So the story (of Puberty) goes...

BY FRANCES BALDWIN

Frances Baldwin is a Television Curator at the NFSA.

In this National Year of Reading, Australian stories continue to be interpreted and produced as film and television productions, becoming part of our iconic screen heritage. One such production is Puberty Blues, Southern Star Entertainment’s eight-part TV series, which recently finished screening on the Ten Network. The timing of this latest series is not lost on me, as I reflect on my career and recall with fondness the story of the Puberty Blues that I knew three decades earlier.

Based on the bestselling book by Kathy Lette and Gabrielle Carey, the film version was released in December 1981. The story of Puberty Blues is the adoption of an image in order to be accepted; in other words, peer pressure, the proverbial teenage plot-line. In 1986, as a fresh-faced archivist, I was working in the NFSA’s documentation section when we received a well-loved suitcase from director Bruce Beresford. Amongst other papers there was an abundance of documentation material about the making of the film.

This included correspondence between Beresford and producers Joan Long and Margaret Kelly, polaroid snaps of the cast and crew, copies of last-minute changes to the script, drawings, comical sketches, call sheets, production notes, details on classification, weather reports and legal contracts. There was a set of papers called Puberty Blues: Short Stories, written by Kathy and Gabrielle, with titles like ‘The Deflowering’, ‘The Headmaster’, ‘The Gate Crash’, ‘The Gangbangs’, ‘A Day at the Beach’ and ‘The Eternal Grope’, as well as lyric suggestions for the title song ‘Puberty Blues’ by Tim Finn.

Another interesting document was a letter from the Chief Censor, Janet Duckmanton, dated 30 September 1980. After reading the script she offers comments to the producers to help keep the film from earning a restricted classification:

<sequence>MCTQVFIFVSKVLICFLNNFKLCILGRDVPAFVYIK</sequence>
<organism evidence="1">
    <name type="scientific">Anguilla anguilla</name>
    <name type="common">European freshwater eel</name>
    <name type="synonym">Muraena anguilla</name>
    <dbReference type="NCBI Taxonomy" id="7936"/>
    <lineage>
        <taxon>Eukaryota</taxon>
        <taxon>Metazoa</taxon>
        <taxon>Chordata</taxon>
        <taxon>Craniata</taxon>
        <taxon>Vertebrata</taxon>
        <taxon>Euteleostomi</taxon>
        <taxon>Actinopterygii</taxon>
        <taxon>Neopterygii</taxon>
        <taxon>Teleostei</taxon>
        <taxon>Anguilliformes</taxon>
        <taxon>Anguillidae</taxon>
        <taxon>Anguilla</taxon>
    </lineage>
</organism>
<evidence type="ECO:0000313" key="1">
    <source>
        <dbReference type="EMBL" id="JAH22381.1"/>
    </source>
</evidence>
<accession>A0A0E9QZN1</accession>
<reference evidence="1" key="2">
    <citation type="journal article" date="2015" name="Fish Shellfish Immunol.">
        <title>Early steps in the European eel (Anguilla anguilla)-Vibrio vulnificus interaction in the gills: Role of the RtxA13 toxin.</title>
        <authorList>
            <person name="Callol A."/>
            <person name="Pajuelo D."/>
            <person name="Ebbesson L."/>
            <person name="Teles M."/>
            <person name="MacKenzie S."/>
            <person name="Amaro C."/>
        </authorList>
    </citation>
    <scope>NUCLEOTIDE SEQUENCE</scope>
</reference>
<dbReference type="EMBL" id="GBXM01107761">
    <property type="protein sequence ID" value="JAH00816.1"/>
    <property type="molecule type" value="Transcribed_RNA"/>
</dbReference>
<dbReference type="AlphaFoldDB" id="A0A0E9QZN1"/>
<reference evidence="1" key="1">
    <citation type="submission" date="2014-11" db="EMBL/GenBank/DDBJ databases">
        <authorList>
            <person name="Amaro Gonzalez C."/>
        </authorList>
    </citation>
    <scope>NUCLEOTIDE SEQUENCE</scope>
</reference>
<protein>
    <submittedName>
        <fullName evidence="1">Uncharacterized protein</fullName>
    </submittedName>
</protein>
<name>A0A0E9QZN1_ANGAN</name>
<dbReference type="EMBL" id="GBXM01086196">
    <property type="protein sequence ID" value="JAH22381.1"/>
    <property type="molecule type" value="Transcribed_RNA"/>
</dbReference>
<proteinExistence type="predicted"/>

"To steer clear of ‘child porn’ legislation, the ages of the girls involved in sexual activity will have to be raised to at least 16 … All sex scenes will have to be visually discreet, head and shoulders only … The cumulative impact of the crude sexual orientation dialogue needs careful attention".

Cast and Director of Puberty Blues sitting in the back of a blue van with the bootlid raised up.

Director Glendyn Ivin (centre) with some of the young cast of Puberty Blues (2012)

Production manager Greg Ricketson stated in a report:

"Week 1 of shooting Puberty Blues was, to put it simply, a difficult and frustrating week. Every day the weather went through marked changes from clear sky to dark cloud to rain which has obviously played havoc with the schedule … Throughout [week 2] we were able to average 2 ½ minutes per day. A further 2 days shoot should be added to the schedule which covers time lost to date through weather problems"

A letter from the producers to parents of students at James Cook High School seeks permission for children to be extras on the shoot: ‘This participation has been approved on the basis that watching a feature film crew at work, especially a film directed by Bruce Beresford, will be an excellent educational experience for students.’ Finally, the suitcase included a crew T-shirt (see photo gallery above) and, if my memory is correct, even a little sand!

All notes were either handwritten or produced on typewriters, a stark difference from today’s communication via email, SMS and Twitter. In reviewing this material recently I was struck by the power of those handmade mementos and the labour of love and pioneering spirit of Australian filmmaking in the 1970s and 1980s.

Claudia Karvan and Ashleigh Cummings sitting in the car

Actors Claudia Karvan (Judy Vickers) and Ashleigh Cummings (Debbie Vickers) in 'Puberty Blues' (2012)

Back to 2012 where we revisit Puberty Blues, this time on the small screen where the story still resonates. Southern Star Entertainment premiered the first episode on Facebook, a brilliant move aimed to build anticipation and encourage interaction among the target audience.

As the mother of two teenage girls, I have engaged with the new TV series very differently to the film but just as fondly. It has allowed me to connect with my daughter about sex and drugs as we laugh at the language, the fashion, the music and the ‘rules’ of that time. It offers a retrospective look at how a different generation of teenagers lived (sans mobile devices and over-processed hair).

The NFSA holds materials for both the film and television series in its collection. You can revisit the Puberty Blues film and watch clips on australianscreen.